rxWaveform = rxWaveform+SF*rxTrig;
        end

        % Pass the waveform through AWGN channel. Account for noise
        % energy in nulls so the SNR is defined per active subcarriers.
        awgn.SNR = snr(isnr)-10*log10(ofdmInfo.FFTLength/sum(sysInfo.RUSizes));
        rxWaveform = awgn(rxWaveform);

        % Receive processing
        % Packet detect and determine coarse packet offset
        coarsePktOffset = wlanPacketDetect(rxWaveform,chanBW,0,0.05);
        if isempty(coarsePktOffset) % If empty no L-STF detected; packet error
            numPacketErrors = numPacketErrors+1;
            continue; % Go to next loop iteration
        end

        % Extract the non-HT fields and determine fine packet offset
        nonhtfields = rxWaveform(coarsePktOffset+(ind.LSTF(1):ind.LSIG(2)),:);
        finePktOffset = wlanSymbolTimingEstimate(nonhtfields,chanBW);

        % Determine final packet offset
        pktOffset = coarsePktOffset+finePktOffset;

        % If packet detected out with the range of expected delays from
        % the channel modeling; packet error
        if pktOffset>50
            numPacketErrors = numPacketErrors+1;
            continue; % Go to next loop iteration
        end

        % Demodulate HE-LTF for all RUs
        rxLTF = rxWaveform(ind.HELTF(1):ind.HELTF(2),:);
        demodHELTF = heTBDemodulate(rxLTF,'HE-LTF',cfgSys);

        % Demodulate HE-Data for all RUs
        rxData = rxWaveform(ind.HEData(1):ind.HEData(2),:);
        demodHEData = heTBDemodulate(rxData,'HE-Data',cfgSys);

        for ruIdx = 1:allocInfo.NumRUs
            % Extract the RU of interest from the full bandwidth grid
            ruNoNullsInd = sum(allocInfo.RUSizes(1:ruIdx-1))+(1:allocInfo.RUSizes(ruIdx)).';
            rxRUGrid = demodHEData(ruNoNullsInd,:,:);
            demodHELTFRU = demodHELTF(ruNoNullsInd,:,:);

            % Channel estimate
            [chanEst,ssPilotEst] = heLTFChannelEstimate(demodHELTFRU,cfgSys,ruIdx);

            % Get indices of data and pilots within RU (without nulls)
            ruOFDMInfo = wlanHEOFDMInfo('HE-Data',cfgSys.ChannelBandwidth,cfgSys.GuardInterval, ...
                [allocInfo.RUSizes(ruIdx) allocInfo.RUIndices(ruIdx)]);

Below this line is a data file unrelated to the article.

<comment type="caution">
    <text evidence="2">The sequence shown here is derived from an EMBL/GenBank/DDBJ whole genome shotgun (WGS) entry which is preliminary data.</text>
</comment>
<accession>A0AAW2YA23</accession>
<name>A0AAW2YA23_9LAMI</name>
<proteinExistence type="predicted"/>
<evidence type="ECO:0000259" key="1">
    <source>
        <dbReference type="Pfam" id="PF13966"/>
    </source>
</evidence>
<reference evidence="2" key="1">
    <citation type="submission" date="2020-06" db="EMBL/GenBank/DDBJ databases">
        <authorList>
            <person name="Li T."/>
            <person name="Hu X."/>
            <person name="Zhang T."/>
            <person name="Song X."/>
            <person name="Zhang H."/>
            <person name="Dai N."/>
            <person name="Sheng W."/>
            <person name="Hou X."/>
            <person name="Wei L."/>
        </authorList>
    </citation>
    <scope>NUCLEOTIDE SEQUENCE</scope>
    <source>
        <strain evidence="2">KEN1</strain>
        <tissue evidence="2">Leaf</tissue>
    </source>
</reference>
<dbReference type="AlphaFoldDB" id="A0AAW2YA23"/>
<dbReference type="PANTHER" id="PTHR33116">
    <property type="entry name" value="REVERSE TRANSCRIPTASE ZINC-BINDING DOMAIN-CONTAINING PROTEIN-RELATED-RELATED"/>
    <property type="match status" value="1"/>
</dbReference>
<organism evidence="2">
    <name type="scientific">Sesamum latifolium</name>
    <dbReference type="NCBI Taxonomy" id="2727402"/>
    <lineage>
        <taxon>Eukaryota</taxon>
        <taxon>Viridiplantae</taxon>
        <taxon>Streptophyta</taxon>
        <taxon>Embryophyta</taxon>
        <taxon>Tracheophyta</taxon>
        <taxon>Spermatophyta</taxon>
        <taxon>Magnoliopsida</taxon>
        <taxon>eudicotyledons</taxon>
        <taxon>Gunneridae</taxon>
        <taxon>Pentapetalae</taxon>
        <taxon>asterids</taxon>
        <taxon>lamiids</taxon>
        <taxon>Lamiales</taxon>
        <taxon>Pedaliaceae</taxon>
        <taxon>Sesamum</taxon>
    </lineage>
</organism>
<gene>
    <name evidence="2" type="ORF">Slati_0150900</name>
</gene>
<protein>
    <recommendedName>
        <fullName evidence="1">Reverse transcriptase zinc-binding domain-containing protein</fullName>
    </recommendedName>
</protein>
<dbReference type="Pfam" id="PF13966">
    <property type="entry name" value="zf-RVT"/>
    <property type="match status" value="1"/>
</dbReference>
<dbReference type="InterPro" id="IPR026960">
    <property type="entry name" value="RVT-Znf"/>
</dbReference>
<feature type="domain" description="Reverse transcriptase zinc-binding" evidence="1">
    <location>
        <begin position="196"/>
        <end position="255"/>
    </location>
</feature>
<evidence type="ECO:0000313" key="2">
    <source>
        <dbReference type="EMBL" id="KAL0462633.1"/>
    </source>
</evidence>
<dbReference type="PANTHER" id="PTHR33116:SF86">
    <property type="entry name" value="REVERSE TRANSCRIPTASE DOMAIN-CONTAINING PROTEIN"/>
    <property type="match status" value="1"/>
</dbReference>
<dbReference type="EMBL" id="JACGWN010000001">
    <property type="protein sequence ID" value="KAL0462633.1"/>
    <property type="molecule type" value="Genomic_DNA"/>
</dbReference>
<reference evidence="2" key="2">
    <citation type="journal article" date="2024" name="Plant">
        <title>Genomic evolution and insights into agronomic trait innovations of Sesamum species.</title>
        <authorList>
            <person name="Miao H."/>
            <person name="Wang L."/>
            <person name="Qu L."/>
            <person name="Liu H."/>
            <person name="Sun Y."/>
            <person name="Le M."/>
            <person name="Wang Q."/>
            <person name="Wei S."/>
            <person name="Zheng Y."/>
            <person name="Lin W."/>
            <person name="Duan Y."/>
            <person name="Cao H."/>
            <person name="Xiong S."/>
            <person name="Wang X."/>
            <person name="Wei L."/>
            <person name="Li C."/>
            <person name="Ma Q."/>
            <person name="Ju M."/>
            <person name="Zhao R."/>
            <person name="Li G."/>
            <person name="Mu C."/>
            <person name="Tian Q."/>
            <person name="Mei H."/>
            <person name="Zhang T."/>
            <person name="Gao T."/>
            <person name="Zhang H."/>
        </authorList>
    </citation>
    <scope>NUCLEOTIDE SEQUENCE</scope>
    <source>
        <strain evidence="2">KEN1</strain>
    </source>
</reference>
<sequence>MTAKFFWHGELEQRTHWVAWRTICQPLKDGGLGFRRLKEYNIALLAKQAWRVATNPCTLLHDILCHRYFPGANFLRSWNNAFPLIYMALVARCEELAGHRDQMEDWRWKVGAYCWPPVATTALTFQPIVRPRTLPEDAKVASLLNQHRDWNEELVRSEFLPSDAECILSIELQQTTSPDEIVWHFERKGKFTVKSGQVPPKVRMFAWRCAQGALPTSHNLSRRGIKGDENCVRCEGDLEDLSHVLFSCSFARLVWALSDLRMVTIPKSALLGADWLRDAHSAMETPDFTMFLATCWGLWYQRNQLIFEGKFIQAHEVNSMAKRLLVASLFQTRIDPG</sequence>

% Estimate noise power in HE fields of each user
            nVarEst = heNoiseEstimate(rxRUGrid(ruOFDMInfo.PilotIndices,:,:),ssPilotEst,cfgSys,ruIdx);

            % Discard pilot subcarriers
            demodDataSym = rxRUGrid(ruOFDMInfo.DataIndices,:,:);
            chanEstData = chanEst(ruOFDMInfo.DataIndices,:,:);

            % Equalize
            [eqSym,csi] = heEqualizeCombine(demodDataSym,chanEstData,nVarEst,cfgSys);

            for userIdx = 1:allocInfo.NumUsersPerRU(ruIdx)
                % Get TB config object for each user
                userNum = cfgSys.RU{ruIdx}.UserNumbers(userIdx);
                cfgUser = cfgTB{userNum};

                % Get space-time stream indices for the current user
                stsIdx = cfgUser.StartingSpaceTimeStream-1+(1:cfgUser.NumSpaceTimeStreams);

                % Demap and decode bits
                rxPSDU = heTBDataBitRecover(eqSym(:,:,stsIdx),nVarEst,csi(:,stsIdx),cfgUser);

                % PER calculation
                packetError(userNum,1) = any(biterr(txPSDU{userNum},rxPSDU));
                numPacketErrors = numPacketErrors+packetError;
                packetError = zeros(numUsers,1);
            end
        end
    end

    % Calculate packet error rate (PER) at SNR point
    packetErrorRate(:,isnr)= numPacketErrors/numPackets;
    disp(['SNR ' num2str(snr(isnr)) ...
          ' completed for ' num2str(numUsers) ' users']);

end
SNR 20 completed for 4 users
SNR 22 completed for 4 users
SNR 24 completed for 4 users

Plot Packet Error Rate vs SNR

markers = 'ox*sd^v><ph+ox*sd^v';
color = 'bmcrgbrkymcrgbrkymc';
figure;

for nSTA = 1:numUsers
    semilogy(snr,packetErrorRate(nSTA,:).',['-' markers(nSTA) color(nSTA)]);
    hold on;
end

grid on;
xlabel('SNR (dB)');
ylabel('PER');
dataStr = arrayfun(@(x)sprintf('STA- %d',x),1:numUsers,'UniformOutput',false);
legend(dataStr);
title('PER for uplink 802.11ax link');

The number of packets tested at each SNR point is controlled by numPackets. For meaningful results, this value should be larger than those presented in this example. The figure below was created by running a longer simulation with numPackets:1e4 and snr:20:2:28.

Appendix

This example uses the following helper functions and objects:

Selected Bibliography

  1. IEEE P802.11ax™/D3.1 Draft Standard for Information technology - Telecommunications and information exchange between systems - Local and metropolitan area networks - Specific requirements - Part 11: Wireless LAN Medium Access Control (MAC) and Physical Layer (PHY) Specifications - Amendment 6: Enhancements for High Efficiency WLAN.